Sam and Betty raised four children, Philip, Diane, Benson and Thomas, in Portland until his retirement in 1987 to Tiburon California. Sam was an avid bird watcher, enjoyed wine tasting and they were proud grandparents of five.

Betty passed away in 2002 and Sam passed away in 2005 at the age of 93 years. Their four children have continued their parents’ legacy by supporting their parents’ memorial scholarship for future students.

by Kelly Wong, brother and son

Mrs. J.P. Quon was born in China in 1900 and immigrated to the United States with her husband, Wong Cue, in the early 1900s. They settled in Spokane Washington, but later moved to Butte Montana. Her husband was a tailor. Before he passed away, he made many patterns for shirt making. Mrs. Wong had six children who were all born in Montana. As a single mom she made shirts to support her family. She also sprouted soy beans and made tofu which the kids sold to the local Chinese community.

She remarried to J.P. Quon and had one son, Jimmy. The family moved to Portland shortly after WWII started. She became known as an excellent seamstress and a creative and innovative cook. Every Chinese New Year she would cook up a traditional Chinese banquet and invite her friends for a feast. She passed away in 1979.

Mrs. Quon’s daughter, Elizabeth Wong, attended Washington High School in Portland, graduating in 1948. She was a legal secretary for a Portland law firm. She helped her neighbors and friends file their income taxes and wills. She also was an excellent cook too. She carried on her Mother’s traditional Chinese New Year dinners with her friends. “Liz” to her many friends, passed away in 1999.

The children and grandchildren of Mrs. Quon established the Elizabeth Wong and Mrs. J.P. Quon Memorial Scholarship in honor of their Mother, Grandmother, Sister and Aunt in year 2000.

Frank and Sui Fong Leong Memorial Scholarship

Since we are both life-long educators, we desire to provide a scholarship to a student who plans to be a teacher , or to a student who plans to be a pharmacist , as we have two daughters who have their Doctor of Pharmacy degrees and a third daughter who is currently a certified pharmacy technician.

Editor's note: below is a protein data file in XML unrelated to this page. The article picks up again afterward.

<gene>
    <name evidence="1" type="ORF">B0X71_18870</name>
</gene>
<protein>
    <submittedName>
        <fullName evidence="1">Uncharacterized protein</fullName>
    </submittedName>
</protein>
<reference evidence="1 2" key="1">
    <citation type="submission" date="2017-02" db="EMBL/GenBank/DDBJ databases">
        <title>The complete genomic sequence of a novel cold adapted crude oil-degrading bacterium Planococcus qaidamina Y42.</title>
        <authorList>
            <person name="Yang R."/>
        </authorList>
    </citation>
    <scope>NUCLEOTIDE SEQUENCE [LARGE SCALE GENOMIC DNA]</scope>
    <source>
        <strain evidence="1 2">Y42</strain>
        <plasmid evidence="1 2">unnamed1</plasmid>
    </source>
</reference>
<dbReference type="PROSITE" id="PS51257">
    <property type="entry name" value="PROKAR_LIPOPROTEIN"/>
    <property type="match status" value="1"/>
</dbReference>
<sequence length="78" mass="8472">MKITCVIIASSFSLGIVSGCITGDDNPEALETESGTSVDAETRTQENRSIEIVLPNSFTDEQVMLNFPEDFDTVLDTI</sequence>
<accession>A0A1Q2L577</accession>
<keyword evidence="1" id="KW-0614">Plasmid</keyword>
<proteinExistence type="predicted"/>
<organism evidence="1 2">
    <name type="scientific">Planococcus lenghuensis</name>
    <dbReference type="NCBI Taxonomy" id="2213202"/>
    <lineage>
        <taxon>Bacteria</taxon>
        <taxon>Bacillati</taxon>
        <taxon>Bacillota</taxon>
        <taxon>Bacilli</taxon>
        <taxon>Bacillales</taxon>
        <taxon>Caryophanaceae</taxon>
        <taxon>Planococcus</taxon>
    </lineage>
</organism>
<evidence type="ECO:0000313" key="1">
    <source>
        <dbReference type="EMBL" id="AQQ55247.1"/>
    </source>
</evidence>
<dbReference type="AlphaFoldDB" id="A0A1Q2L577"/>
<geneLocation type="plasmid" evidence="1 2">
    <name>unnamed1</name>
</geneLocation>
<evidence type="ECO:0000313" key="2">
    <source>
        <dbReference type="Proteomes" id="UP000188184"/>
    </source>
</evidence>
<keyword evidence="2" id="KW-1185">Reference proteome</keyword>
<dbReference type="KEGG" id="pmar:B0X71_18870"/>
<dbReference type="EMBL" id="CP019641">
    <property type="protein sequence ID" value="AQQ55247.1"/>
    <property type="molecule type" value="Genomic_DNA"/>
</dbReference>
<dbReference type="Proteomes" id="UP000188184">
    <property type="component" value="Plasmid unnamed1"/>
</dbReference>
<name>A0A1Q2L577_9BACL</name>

As for us, we both have our bachelor and master degrees in education. Fred’s BS is from Portland State College and MEd from Oregon State University, while Jane received her BA and MEd degrees from Arizona State University. Also, we are both retired from the Portland Public School system.

by Mary Leong

GEORGE LEONG 1925 – 2003
George was born at Good Samaritan Hospital in Portland Oregon on May 5, 1925. He attended Benson High School and received a Bachelor’s Degree from a small college back east. His World War II military service was in The Philippines and the Occupation of Japan. His working career started with a variety store chain owned by Joe Shoong (Chinese owner) and took him to Vancouver WA, New York City, Los Angeles, San Francisco and El Paso Texas. Later he worked for New York Life Insurance, along with his wife Mary. Over the years he loved his cars, and owned many TR3s and Mercedes!

George served as CCBA president for four terms and co-president for two terms. His grand-uncle Leong Jue Hing was the first CCBA president in 1911. George has been the only American born president who was literate in both Chinese and English, having attended high school in China. Along with his wife Mary, they were instrumental in having the Lion Gate built, and were founding members of the Portland Dragon boat races, the first of its kind in the United States. George’s passion was to perpetuate the Chinese culture and heritage for future generations.

MARY N LEONG
Mary was born in Tualatin Oregon on Nov 4, 1921. At age two she and her family moved to Portland and lived in Oldtown-Chinatown for twenty years. She attended Atkinson Grammar School, Lincoln High School, Girls’ Polytechnic School, and two years of college in California. She sang in Chinese opera during the Sino-Japanese War to help raise money for China. Together with husband George, they raised three children, and worked for New York Life Insurance. She was appointed Commissioner for Oregon Elder Services for eight years.